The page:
Even though the film’s primary focus of the cracks deepening in a romantic relationship, there’s a genuine relevance, especially in our current political climate, of how much we might be expected to accept other people’s behaviors as they are. It might be out of fear of losing or creating a rift between a family member, friend, or acquaintance, there's a personal responsibility of recognize what individuals of other communities withstand and persevere. How we treat someone’s culture in our own lives speaks to how society treats minorities on a whole – women, people of color, LGBTQ, people with disabilities. Meeting Brown is succinct and to the point of how what most consider microaggressions, small acts of ignorance, start to add up whether we are bystanders or in the direct line of dangerous judgement and attacks.

As a ten minute short film, Meeting Brown presents a thorough examination of what Latina women encounter. Her cast carries the story well with performances by Gonzalez-Morett, Sean Dube, Sonia Diaz, and Andrew J. Cornelius. Even though there is an increasing divide between the film's leads, the actors share a palpable chemistry together as their idyllic relationship starts to present true issues. Monaco’s attention to detail and the experiences she has witnessed in her own life creates a refreshing defiance of the typical roles women of color are presented with on-screen and shines a light on the daily conflicts they encounter in real life.

Please Note: I was provided with a screener of this movie in exchange for an honest review. Meeting Brown is currently making the rounds at film festivals this year. Check out more of Ana Lydia Monaco past and current work at her official website.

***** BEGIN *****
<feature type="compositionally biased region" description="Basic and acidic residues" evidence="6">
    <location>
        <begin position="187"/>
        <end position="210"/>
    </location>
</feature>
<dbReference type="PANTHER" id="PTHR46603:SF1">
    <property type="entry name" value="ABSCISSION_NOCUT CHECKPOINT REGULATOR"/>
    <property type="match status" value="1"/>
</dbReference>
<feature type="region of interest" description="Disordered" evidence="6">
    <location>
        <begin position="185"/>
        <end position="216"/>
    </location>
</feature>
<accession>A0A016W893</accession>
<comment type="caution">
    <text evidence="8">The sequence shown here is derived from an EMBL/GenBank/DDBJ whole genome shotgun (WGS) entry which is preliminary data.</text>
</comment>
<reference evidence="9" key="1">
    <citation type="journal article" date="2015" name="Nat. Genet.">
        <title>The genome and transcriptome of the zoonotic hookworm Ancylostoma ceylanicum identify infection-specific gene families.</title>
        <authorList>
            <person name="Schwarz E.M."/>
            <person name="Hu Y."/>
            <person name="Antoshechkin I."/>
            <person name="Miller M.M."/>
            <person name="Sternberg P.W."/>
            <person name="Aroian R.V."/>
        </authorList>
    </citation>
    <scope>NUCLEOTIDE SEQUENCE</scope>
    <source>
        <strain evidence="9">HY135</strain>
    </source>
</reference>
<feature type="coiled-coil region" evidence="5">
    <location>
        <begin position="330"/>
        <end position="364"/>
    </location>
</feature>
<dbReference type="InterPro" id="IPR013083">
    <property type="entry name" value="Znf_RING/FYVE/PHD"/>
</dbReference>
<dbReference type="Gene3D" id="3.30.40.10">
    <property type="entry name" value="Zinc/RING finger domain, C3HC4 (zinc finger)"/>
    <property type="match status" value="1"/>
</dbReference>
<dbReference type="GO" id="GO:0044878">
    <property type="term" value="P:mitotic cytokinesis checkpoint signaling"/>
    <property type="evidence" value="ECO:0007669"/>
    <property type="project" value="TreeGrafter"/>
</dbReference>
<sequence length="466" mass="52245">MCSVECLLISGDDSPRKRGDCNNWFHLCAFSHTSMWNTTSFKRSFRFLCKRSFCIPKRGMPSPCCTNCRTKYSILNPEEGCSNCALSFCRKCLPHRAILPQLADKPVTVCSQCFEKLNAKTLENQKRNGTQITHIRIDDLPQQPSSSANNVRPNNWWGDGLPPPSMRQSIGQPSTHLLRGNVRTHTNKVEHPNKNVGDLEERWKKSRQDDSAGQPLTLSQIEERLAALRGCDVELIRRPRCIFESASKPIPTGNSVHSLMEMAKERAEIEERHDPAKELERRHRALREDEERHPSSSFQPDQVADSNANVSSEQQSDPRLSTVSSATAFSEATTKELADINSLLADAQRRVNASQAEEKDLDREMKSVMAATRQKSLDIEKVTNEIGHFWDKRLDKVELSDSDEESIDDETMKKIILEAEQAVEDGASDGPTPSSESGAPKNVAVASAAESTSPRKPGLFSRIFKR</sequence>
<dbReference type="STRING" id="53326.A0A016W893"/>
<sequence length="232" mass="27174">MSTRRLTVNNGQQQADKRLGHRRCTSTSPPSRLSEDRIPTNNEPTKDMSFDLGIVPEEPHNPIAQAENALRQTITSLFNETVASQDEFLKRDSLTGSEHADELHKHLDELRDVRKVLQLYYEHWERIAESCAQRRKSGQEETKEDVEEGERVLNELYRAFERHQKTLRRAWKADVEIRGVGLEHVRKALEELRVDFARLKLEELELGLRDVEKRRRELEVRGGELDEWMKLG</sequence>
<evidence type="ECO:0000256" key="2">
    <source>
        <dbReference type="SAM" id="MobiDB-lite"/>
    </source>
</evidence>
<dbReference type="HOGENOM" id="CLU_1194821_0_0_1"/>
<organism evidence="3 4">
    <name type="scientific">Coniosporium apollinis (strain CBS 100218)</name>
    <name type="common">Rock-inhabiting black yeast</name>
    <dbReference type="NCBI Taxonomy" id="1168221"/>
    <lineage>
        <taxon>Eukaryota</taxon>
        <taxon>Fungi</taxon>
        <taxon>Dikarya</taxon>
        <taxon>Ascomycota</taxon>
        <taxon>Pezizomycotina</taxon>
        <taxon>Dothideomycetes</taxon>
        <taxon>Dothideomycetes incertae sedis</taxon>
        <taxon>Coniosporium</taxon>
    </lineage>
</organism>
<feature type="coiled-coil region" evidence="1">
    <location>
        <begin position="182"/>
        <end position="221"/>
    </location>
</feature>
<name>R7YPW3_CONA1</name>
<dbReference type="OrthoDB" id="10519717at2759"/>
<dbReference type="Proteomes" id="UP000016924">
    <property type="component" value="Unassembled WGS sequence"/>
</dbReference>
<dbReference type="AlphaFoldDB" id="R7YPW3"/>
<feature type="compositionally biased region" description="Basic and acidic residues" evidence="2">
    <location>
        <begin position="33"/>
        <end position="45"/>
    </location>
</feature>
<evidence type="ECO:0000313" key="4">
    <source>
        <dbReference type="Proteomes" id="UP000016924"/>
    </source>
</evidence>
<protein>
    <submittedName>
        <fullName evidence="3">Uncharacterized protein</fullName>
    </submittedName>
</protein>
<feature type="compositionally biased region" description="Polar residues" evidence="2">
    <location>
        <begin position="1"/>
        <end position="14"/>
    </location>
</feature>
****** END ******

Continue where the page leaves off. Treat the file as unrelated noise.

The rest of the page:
Rating: ★★☆

Saturday, January 19, 2019

Monday (2018) Packs A Big Punch For The Short Film Circuit

Sometimes it's not the budget that makes a short film good, it's the production team rallying behind it that counts. Following in director Robert Rodriguez's footsteps, independent filmmaker Alejandro Montoya Marin participated on El Rey's network show Rebel Without A Crew where creators banded together to create an original film. Armed with $7,000, no crew, two days to prep and fourteen days to film his project, Marin creates a fun action movie reminiscent of today's blockbusters.

Jim (Jamie H. Jung)'s life is about to change in the worst ways when he loses his job and his girlfriend gives up on their relationship. Caught in the crossfire of two hit women aiming to take down a drug cartel, Jim is on the run for his life and standing up for himself once and for all.

As the story counts down Jim's day starting off as bad as it can be and only getting more bleak and chaotic from there, what Martin and the cast were able to put together in such a short amount of time shines. Each actor has a fitting on-screen presence for their characters and working well as an ensemble. It's difficult to single out any singular actor in particular, but Kenneth McGlothin exudes a perfect big personality as Jim's friend Paul and Anna Schatte/Sofia Embid have a commanding, intimidating bad-ass presence as the hit women at odds with each other's plans. But the entire cast has good comedic timing and offers solid reminders of similar action-comedies like Horrible BossesThe Other Guys or 21 Jump Street . It's also worth it to stay through the end credits for bloopers and a post-story catch-up with Jim's old business acquaintance.